I admire very much what Aprilia has constantly done with its delightful (and now mid-sized) twins. The Shiver and the Dorsoduro have always been immensely rideable and joyous to fang. Light, quick-steering and responsive, they are simply perfect for carving European alps.
We don’t have alps here. Not really. And droning along our mostly straight, boring and heavily policed roads on either of the Shiver or Dorsoduro (or anything actually), is pretty tedious. But when you find those corners and you start hooking in…that Aprilia handling integrity…that engine note…the sheer Italianess of the bike…It’s a hugely heady combo.
The same but different. The new same-engine paradigm has not changed this at all, and in fact, I think both bikes are better off for the capacity change. Aprilia has now…um, rationalised them, I guess, and given them both the same 900cc fuel-injected twin OHC V-twin engine and steel trellis frame. But very cleverly, it has managed to create two vastly different-feeling bikes by changing everything else.
The Shiver is up from 750 to 900 and the Dorsoduro is down to 900 from 1200. So while the frame and engine are the same, and both bikes have the same engine maps (Rain, Touring and Sport), viewed side by side and ridden back to back, the two could not be more different.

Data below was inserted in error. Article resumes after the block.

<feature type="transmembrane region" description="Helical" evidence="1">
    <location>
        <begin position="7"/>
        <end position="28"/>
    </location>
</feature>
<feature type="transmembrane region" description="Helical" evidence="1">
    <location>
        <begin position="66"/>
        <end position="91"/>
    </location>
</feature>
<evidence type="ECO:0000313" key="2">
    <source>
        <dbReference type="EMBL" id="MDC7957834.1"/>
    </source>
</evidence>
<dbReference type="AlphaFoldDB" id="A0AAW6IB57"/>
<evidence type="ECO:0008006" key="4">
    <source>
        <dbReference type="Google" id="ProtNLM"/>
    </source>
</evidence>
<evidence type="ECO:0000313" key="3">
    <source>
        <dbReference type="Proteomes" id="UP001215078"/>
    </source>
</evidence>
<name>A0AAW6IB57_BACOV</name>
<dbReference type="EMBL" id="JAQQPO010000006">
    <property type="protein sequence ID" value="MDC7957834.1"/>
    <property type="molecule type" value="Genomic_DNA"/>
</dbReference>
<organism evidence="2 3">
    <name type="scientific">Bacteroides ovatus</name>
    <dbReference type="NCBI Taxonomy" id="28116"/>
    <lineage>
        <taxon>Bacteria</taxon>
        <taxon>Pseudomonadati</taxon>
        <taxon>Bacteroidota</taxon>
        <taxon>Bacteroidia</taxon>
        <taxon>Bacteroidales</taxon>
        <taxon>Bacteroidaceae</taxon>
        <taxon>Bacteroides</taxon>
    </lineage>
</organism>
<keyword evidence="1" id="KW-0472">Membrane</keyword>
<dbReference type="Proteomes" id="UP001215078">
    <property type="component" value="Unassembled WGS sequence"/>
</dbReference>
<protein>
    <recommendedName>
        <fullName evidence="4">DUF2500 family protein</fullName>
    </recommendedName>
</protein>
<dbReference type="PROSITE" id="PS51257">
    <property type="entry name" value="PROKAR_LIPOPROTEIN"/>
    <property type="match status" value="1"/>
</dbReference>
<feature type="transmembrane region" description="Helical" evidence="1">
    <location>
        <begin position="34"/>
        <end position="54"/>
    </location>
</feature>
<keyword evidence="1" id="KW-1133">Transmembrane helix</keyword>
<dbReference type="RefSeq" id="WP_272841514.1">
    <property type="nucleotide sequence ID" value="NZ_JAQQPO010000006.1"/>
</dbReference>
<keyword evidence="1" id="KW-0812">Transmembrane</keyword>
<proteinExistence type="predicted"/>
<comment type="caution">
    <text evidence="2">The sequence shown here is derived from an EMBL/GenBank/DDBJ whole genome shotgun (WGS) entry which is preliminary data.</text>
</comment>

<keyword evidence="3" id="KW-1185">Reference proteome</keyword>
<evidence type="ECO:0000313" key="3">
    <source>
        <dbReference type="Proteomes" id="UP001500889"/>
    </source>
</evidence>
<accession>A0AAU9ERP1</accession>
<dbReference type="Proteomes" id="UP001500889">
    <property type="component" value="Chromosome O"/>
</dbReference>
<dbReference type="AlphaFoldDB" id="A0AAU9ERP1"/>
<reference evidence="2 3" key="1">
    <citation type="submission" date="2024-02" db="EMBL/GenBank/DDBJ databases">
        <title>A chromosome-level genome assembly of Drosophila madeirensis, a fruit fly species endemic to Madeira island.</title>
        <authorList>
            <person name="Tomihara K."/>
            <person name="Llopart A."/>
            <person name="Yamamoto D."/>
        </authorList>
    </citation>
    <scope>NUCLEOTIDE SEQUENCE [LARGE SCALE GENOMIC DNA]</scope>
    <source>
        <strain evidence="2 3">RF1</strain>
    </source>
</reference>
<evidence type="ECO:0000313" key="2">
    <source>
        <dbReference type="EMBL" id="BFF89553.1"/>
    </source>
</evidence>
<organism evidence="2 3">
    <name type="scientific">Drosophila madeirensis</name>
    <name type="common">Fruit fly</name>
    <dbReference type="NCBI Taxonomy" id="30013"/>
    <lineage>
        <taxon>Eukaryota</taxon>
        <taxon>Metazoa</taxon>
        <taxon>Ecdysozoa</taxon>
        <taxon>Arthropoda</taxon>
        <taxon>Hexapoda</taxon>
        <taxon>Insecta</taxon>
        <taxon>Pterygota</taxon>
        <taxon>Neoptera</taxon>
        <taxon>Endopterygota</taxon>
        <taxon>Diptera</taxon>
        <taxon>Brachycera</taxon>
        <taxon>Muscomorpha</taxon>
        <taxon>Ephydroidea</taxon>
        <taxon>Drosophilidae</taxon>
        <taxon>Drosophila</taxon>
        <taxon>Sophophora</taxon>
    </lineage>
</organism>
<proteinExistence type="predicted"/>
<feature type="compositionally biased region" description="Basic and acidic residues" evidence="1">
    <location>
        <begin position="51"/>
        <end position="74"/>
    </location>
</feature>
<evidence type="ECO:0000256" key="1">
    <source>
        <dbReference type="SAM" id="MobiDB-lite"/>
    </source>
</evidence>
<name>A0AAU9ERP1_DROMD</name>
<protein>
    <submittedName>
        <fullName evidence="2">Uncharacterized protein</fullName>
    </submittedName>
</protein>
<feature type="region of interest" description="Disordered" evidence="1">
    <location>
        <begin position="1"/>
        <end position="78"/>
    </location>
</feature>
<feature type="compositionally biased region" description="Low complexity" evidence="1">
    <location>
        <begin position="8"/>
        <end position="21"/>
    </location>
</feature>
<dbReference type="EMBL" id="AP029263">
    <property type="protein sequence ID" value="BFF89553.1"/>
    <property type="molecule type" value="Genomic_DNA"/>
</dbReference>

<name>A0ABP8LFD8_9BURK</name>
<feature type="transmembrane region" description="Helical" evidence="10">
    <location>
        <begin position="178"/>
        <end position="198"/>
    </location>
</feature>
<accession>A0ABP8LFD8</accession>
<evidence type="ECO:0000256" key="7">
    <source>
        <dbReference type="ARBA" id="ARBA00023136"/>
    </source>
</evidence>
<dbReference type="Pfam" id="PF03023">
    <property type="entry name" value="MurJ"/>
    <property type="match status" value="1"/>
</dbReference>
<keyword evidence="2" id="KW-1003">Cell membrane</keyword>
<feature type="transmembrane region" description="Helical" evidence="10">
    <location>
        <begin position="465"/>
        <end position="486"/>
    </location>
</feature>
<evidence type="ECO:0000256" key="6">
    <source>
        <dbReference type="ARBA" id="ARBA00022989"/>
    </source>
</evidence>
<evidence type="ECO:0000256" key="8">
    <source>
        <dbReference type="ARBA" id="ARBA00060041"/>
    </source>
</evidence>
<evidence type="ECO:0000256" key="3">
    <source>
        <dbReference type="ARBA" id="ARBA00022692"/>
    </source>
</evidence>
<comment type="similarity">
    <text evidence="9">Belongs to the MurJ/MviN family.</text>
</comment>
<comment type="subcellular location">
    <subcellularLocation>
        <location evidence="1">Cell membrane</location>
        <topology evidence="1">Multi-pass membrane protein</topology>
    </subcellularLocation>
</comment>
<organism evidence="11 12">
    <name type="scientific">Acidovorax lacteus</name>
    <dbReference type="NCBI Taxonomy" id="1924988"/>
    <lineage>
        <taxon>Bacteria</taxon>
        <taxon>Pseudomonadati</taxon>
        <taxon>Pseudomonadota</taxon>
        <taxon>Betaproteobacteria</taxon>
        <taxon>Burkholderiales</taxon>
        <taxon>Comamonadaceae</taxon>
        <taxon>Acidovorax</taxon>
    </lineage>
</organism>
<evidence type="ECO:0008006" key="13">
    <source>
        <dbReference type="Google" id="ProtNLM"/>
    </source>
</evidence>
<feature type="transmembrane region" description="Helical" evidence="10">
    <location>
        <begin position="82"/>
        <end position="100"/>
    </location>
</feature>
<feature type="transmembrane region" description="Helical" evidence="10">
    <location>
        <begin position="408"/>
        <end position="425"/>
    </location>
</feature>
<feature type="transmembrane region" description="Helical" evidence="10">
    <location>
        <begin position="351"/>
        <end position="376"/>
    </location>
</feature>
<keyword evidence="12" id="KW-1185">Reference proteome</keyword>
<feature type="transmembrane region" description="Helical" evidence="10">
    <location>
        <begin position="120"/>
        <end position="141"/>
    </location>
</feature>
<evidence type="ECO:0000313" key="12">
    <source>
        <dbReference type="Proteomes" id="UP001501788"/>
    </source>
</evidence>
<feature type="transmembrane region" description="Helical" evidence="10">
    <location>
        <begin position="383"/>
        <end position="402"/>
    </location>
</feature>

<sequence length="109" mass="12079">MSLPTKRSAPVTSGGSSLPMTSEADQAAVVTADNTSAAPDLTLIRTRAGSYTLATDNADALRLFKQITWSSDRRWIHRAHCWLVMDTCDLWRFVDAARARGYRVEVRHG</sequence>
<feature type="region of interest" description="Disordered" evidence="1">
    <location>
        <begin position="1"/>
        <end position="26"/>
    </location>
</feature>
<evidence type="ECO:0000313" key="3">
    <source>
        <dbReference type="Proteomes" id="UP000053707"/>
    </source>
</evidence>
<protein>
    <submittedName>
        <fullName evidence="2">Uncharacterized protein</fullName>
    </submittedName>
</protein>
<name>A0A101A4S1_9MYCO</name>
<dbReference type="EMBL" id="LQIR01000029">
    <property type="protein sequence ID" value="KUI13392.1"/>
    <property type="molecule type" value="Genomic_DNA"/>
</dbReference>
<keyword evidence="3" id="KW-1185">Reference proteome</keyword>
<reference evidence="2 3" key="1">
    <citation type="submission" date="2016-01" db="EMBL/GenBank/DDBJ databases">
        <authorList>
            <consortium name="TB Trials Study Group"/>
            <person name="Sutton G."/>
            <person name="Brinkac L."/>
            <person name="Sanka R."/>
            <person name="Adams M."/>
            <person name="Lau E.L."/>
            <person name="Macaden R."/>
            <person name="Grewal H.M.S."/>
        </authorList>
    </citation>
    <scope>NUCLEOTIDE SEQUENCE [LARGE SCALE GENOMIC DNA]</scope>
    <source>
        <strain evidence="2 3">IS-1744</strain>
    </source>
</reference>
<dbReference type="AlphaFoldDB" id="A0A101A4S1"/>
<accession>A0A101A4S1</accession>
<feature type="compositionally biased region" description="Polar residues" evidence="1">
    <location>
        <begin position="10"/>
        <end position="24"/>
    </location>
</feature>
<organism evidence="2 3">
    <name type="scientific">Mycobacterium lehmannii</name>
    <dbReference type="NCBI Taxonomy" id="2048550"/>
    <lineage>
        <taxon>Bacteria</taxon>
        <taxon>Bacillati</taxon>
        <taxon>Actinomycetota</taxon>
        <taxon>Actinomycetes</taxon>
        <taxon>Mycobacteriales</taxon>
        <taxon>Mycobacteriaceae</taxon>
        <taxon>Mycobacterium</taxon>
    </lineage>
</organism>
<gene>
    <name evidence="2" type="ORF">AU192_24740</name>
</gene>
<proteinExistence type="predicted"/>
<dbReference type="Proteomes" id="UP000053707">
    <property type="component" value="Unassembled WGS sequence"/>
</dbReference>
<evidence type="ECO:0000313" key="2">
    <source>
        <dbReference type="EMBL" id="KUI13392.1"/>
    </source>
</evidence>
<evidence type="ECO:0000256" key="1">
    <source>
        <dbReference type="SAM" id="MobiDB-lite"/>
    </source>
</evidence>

The differences lie in several crucial places. Firstly, the swingarms and the rear shock mounting points are different, as is the suspension travel. The motard-like Dorsoduro. Has extra travel (up front it’s 52mm against the Shiver’s 43mm, and the rear link-free, laterally-mounted Sachs bouncer has 168mm travel against the Shiver’s 127mm). Is a touch lighter (212kg against 218kg), and boasts a substantially longer wheelbase (1515mm against 1465mm).
Do some stretching exercises. It’s also a good deal taller in the britches area with a seat-height of 905mm against the Shiver’s far less stressful 810mm. Stretch those hammies, ladies. It’s worth it.
Their final gear-ratios differ, and the Dorsoduro has a smaller petrol tank (11.5l against 14.5l). And to my jaded eye, the Shiver, as almost-handsome as it is, simply cannot hold an aesthetic candle to the visual feast of the Dorsoduro. The Shiver is a mildly anodyne, well-mannered fun-bike. And the Dorsoduro is a Highway Patrol-baiting, hooligan-filth crime of passion.